How the Light of Winter Can Help Parkinson'sNov 14, 2022
“I hate winter,” my little old lady neighbor scowled as I saw her on my morning walk.
This is a retort I hear from many, especially the elderly. They are the product of an indoor generation of “cushy” office workers, who thought that health could be replaced with comfort. Eventually even comfort can become misery if we sit on those chairs too long, watching our Wheel of Fortune pass us by.
Each winter day, as many of us huddle in our robes and bathe in the cold blue light of our smartphones, another Wheel in the Sky keeps on turning. The Sun rises on all of us and doesn’t care to be noticed, however we quickly forget of its existence in our complaining.
We’ve forgotten because we believe that happiness is an all-inclusive resort away from this cold life, the dangerous sun, we’ve been taught to escape. (much of the research on skin cancer only took into account UV light alone, not in combination with full spectrum sunlight) However, research has shown that the Sun has many healing properties, far beyond vitamin D. Just like food is not only calories, but information in the form of minerals and electrons, the Sun tells our bodies how to operate through frequencies and wavelengths that we cannot see, yet our eyes and brains absorb.
North America is facing an epidemic of neurodegenerative diseases such as Alzheimer’s and Parkinson’s (PD), which are typically preceded by sleep disorders. We’ve lost the ability to regenerate, so now we degenerate. For most of humanity’s existence, winter was our time to rest and rejuvenate our minds and bodies. We would sleep more, eat less, and sit by the fire to calm our nerves. Now we sleep less, eat more, and sit by an electric fire of blue screens, which destroy our melatonin and increase our stress hormones.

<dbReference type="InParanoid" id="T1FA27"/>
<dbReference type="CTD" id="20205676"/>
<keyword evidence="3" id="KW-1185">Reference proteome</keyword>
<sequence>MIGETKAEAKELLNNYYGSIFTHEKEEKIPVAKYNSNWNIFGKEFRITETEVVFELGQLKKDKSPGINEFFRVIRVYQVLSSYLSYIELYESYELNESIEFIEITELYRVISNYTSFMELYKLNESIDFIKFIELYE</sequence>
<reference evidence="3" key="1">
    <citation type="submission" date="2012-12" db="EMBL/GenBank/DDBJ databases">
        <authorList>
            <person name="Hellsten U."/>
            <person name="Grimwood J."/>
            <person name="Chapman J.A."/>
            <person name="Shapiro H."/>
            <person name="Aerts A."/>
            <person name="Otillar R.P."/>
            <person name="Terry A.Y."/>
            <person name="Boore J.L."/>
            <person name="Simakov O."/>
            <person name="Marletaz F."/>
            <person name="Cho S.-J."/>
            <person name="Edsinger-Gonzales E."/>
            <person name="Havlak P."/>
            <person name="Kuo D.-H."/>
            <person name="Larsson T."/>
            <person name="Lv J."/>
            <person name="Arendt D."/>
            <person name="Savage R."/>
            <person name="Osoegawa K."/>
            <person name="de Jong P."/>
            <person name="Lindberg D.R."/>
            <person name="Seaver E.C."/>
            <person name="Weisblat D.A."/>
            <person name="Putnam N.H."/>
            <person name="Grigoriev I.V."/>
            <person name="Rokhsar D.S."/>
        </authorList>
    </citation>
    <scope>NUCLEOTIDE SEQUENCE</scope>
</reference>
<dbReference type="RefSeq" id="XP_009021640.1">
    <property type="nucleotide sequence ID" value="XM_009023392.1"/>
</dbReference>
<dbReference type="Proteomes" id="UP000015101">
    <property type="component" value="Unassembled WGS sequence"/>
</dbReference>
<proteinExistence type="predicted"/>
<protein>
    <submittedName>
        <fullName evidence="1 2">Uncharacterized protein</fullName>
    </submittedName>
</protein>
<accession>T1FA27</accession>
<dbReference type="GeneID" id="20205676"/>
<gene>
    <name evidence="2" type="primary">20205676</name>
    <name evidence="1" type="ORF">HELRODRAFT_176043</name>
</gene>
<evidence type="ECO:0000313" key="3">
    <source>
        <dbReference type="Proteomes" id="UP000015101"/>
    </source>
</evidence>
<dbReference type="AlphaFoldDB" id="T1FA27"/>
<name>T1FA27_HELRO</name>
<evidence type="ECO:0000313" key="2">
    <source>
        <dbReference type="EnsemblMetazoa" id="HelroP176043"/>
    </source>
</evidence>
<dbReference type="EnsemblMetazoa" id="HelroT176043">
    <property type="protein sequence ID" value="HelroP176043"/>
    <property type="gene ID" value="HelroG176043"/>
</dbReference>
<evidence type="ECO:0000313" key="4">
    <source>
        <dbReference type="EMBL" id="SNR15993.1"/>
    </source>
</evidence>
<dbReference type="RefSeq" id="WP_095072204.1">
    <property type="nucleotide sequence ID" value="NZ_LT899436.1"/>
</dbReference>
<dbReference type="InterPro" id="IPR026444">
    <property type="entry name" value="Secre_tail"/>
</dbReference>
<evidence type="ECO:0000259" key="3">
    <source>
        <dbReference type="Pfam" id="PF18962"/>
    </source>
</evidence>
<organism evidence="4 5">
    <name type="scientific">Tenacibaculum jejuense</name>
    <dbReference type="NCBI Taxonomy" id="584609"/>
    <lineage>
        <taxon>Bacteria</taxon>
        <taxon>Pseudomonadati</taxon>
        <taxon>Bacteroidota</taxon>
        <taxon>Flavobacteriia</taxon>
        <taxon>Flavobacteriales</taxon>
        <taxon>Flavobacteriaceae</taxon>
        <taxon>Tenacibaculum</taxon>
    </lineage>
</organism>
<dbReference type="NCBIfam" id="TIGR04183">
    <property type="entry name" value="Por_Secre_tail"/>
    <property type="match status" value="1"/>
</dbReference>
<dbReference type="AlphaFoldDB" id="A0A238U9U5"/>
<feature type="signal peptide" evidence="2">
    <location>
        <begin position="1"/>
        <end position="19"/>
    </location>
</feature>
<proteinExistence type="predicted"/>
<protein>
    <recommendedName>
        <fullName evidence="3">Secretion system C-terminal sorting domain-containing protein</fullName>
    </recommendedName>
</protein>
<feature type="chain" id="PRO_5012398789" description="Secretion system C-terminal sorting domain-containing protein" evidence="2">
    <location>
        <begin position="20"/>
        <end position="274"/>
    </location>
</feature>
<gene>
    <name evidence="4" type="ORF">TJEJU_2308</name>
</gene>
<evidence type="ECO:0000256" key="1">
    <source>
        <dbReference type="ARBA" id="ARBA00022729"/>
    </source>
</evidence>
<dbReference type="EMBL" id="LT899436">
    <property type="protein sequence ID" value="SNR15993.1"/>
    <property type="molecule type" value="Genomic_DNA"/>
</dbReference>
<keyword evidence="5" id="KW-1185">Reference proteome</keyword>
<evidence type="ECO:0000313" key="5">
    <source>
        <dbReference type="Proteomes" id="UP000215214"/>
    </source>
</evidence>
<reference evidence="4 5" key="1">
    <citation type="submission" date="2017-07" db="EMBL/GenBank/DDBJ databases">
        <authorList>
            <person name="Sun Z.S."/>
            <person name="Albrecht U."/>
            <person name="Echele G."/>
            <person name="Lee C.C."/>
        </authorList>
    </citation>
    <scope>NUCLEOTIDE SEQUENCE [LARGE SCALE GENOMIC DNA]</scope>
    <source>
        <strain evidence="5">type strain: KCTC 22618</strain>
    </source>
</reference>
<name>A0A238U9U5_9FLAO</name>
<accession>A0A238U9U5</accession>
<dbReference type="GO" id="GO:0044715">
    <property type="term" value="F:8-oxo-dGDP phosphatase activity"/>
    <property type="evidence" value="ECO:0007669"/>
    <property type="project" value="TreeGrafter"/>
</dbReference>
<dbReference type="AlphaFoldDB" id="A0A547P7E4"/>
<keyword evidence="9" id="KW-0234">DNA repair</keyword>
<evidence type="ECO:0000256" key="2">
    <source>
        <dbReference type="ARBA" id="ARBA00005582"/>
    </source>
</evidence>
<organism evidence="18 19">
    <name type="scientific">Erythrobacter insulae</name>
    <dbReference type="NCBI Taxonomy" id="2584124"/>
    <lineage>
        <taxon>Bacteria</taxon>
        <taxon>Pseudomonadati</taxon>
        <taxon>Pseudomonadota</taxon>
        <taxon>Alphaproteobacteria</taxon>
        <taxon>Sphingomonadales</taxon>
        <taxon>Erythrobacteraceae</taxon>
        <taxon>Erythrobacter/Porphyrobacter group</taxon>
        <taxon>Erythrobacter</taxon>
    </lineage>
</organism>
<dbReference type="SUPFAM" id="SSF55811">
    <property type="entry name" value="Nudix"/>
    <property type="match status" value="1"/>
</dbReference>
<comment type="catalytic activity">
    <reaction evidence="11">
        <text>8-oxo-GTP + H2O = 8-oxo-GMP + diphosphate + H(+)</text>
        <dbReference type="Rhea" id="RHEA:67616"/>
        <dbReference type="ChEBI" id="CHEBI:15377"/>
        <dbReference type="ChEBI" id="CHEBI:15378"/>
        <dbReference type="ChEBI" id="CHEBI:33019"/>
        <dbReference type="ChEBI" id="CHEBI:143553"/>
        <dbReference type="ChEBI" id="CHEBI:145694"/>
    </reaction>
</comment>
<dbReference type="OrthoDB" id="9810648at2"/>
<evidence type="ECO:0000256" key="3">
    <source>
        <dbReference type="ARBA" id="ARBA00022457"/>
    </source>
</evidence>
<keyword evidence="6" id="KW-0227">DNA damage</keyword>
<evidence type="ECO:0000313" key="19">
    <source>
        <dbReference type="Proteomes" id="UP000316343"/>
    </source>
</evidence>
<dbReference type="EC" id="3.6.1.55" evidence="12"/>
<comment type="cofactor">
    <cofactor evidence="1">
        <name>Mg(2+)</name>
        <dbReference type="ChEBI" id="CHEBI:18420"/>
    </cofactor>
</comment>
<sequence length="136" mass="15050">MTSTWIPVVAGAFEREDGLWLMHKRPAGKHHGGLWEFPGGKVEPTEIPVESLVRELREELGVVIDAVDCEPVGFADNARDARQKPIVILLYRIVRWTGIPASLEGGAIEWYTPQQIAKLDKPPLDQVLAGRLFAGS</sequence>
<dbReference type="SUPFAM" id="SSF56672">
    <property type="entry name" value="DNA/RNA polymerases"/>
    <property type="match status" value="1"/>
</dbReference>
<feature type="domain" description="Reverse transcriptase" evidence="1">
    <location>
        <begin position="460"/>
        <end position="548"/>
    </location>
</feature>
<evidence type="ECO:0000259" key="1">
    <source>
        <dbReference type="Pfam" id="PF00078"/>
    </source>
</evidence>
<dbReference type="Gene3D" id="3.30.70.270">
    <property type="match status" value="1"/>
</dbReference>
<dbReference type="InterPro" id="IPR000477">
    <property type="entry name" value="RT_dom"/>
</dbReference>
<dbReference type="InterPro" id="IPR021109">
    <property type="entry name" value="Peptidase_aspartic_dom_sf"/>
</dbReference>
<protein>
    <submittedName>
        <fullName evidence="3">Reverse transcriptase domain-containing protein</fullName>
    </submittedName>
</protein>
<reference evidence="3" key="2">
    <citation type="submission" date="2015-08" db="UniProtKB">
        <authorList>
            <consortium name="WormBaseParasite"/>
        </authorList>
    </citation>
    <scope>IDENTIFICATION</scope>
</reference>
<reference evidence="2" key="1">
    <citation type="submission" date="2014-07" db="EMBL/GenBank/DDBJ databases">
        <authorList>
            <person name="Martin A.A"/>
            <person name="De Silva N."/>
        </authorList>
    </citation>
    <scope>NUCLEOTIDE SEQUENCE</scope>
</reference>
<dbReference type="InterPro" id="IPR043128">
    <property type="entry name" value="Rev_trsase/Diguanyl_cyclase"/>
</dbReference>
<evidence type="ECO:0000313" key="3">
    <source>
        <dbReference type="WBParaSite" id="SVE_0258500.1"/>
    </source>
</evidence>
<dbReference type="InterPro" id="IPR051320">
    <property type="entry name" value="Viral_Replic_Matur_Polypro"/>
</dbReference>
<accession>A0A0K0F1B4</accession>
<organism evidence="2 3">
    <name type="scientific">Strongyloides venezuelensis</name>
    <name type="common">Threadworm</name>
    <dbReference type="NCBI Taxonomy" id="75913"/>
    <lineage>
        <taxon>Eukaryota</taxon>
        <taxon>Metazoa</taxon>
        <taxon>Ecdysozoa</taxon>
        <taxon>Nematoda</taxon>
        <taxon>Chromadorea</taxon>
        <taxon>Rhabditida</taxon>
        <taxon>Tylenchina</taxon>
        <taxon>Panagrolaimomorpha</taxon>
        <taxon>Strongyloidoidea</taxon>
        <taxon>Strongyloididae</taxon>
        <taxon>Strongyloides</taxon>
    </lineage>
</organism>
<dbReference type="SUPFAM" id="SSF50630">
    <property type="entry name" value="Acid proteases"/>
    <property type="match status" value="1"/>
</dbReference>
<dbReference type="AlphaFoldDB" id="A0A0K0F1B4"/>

The answer lies in us surrendering to our ancestral past. Recent research proves this. Each of our brains have neuromelanin1, a pigment that helps mop up toxins, and degrades rapidly in those with PD. A 2014 and 2017 study showed how bright light therapy could be used to stimulate this part of the brain.2 Specifically, the infrared wavelength of 700nm was shown to penetrate into the midbrain, where neuromelanin is synthesized. This same infrared spectrum is present in 42% of sunlight, and shines even through the clouds on the darkest of winter days.
In another study, participants with PD were shown to have lower levels of vitamin D in their blood. Notably, these vitamin D levels were obtained not through supplementation, but through sun exposure.3
To further exacerbate neurodegeneration, PD patients are given dopamine medication, which affects their natural circadian rhythm as dopamine delays secretion of the sleep hormone and master antioxidant melatonin.
Many PD patients lose the wakefulness they would typically have in the morning when dopamine levels are highest, as the drugs disrupt the natural rhythm and sensitivity of dopaminergic receptors of the brain.4
The comfort that many of us have sought in our lives has become the enemy of our rhythm. For many, life is a humdrum predicable tune with no melody, and no variation. Our dynamism has been levelled off in the interests of comfortable oblivion.
However the light never fades…IT only waits.
We are meant to experience the energetic, albeit even drastic changes of each season as we embrace the challenge of the light. We can only feel the warmth of the Sun and absorb its unseen, healing infrared rays if we brave the elements that we’ve always known.
Our biology and our Sky persist in their heavenly reminder.
The snow angels are calling…come play.
“The Chinese use two brush strokes to write the word ‘crisis‘. One brush stroke stands for danger; the other for opportunity. In a crisis, be aware of the danger–but recognize the opportunity”
J. F. Kennedy
Haining RL, Achat-Mendes C. Neuromelanin, one of the most overlooked molecules in modern medicine, is not a spectator. Neural Regen Res 2017;12(3):372-5
Rutten S, Vriend C, van den Heuvel OA, et al. Bright light therapy in Parkinson’s disease: an overview of the background and evidence. Parkinsons Dis 2012;2012:767105
Wang J, Yang D, Yu Y, Shao G, Wang Q. Vitamin D and sunlight exposure in newly-diagnosed Parkinson’s disease. Nutrients 2016;8(3):142.